Finding a college right for you can be overwhelming, especially if you haven't visited one in person. The way to determine, officially, if a college is a good fit is by taking a campus tour. So if you're looking at some of New York's best and brightest universities, maybe take a road trip this summer and explore a few more in-depth and imagine yourself walking the quad, the corridors, and learning in their classrooms.
Columbia University - New York City
6,170 enrolled - #4 for National Universities
Established in 1754 by a charter from King George II, New York's Columbia University is a giant of academia. Though the university is set in the middle of Manhattan's Morningside Heights neighborhood, students have a total of 36 lush acres of beautifully manicured lawns and arbors on which to relax and learn. Their athletic teams, the Columbia Lions, are among the top in the Ivy League but that's not all that makes Columbia special. Undergraduates have the option of attending three distinct schools depending on their major(s), the most popular being engineering, social sciences, and biological and biomedical sciences. The low acceptance rate coupled with the university's high standards grants a 6:1 student-faculty ratio and 82% of classes with fewer than 20 students. If this sounds like a good fit for you, visit and tour with the general crowd or try the engineering or science-based campus tours.
New York University - New York City
24,985 enrolled - #32 for National Universities
With over 20 colleges and institutes spread throughout Manhattan and Brooklyn in six total centers, New York University is one of the largest academic institutions in the country. Founded in 1831, the university's primary campus is set in Greenwich Village, a beautiful spot though there are no green gardens or arboretums in this university. Instead, the students are truly a part of the city. For all four years, the students are guaranteed housing on-campus and while the Greek system is alive at NYU, it remains small and many students opt for abundant student organizations like NYU-TV. While NYU has pretty much every subject in its major's system, the most popular has to be the College of Arts and Sciences with the Tisch School of the Arts being the creme de la creme for acting, drama, dance, and dramatic writing.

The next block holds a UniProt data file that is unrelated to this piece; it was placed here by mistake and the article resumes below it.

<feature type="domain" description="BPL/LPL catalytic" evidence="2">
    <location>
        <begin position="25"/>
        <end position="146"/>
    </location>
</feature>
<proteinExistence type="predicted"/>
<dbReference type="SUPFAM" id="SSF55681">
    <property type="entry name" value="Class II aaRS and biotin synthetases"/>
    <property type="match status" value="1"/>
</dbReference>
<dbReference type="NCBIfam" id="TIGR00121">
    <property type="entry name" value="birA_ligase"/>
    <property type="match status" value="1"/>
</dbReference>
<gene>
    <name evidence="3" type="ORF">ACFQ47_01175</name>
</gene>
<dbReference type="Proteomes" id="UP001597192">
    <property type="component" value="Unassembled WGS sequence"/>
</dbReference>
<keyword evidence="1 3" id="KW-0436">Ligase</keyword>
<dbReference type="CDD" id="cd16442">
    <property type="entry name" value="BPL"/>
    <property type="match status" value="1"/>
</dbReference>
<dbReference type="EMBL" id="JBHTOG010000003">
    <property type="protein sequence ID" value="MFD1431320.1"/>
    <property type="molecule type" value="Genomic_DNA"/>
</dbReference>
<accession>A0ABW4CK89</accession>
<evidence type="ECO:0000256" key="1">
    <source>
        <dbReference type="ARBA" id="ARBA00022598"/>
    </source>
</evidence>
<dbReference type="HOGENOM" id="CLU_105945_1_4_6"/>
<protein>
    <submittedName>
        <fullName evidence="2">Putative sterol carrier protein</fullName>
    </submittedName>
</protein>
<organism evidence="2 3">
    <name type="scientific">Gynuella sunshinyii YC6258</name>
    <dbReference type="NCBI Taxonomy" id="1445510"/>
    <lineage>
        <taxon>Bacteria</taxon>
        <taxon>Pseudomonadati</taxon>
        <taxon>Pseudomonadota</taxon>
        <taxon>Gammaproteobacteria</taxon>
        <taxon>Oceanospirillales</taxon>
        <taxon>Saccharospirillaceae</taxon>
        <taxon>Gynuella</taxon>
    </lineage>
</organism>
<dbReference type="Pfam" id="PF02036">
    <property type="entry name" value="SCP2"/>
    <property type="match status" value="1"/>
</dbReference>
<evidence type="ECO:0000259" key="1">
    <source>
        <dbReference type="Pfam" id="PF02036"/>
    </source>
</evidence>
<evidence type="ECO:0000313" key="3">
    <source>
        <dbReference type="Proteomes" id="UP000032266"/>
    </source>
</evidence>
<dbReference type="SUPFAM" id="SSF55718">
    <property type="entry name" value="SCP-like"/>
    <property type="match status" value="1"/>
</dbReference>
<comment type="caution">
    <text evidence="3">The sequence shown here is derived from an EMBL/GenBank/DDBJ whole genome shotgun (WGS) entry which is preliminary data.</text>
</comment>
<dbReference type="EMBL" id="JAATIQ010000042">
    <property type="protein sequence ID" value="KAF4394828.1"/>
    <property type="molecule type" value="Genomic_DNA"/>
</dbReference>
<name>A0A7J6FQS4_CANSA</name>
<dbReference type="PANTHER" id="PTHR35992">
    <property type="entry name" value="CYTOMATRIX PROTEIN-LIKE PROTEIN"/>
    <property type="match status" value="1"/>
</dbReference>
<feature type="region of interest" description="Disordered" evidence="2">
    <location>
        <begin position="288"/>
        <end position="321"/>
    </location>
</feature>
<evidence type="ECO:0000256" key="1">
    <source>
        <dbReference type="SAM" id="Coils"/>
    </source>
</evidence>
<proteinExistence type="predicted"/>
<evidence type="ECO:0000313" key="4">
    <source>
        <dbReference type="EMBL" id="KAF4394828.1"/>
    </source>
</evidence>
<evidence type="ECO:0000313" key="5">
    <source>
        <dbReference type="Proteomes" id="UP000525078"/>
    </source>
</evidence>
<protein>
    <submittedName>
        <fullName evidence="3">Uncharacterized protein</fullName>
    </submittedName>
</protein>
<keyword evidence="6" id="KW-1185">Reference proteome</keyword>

Cornell University - Ithaca
14,453 enrolled - #15 for National Universities
Founded in 1865 by an idealistic academic, Ezra Cornell, the Cornell University motto reads, "I would found an institution where any person can find instruction in any study." This Ivy League college set out to teach everyone about anything, starting with seven undergraduate colleges, each of which has its own admissions board and provides its own faculty. Even as its academics are impeccable, Cornell's campus life is socially rich with a Greek system of over 60 houses, more than 1,000 student social organizations, and more than 30 NCAA Division I varsity sports teams, including the Cornell Big Red men's lacrosse team. Some notable alumni of Cornell include Charlotte's Web author E.B. White, Supreme Court Justice Ruth Bader Ginsburg, Superman Christopher Reeve, and Bill Nye "The Science Guy."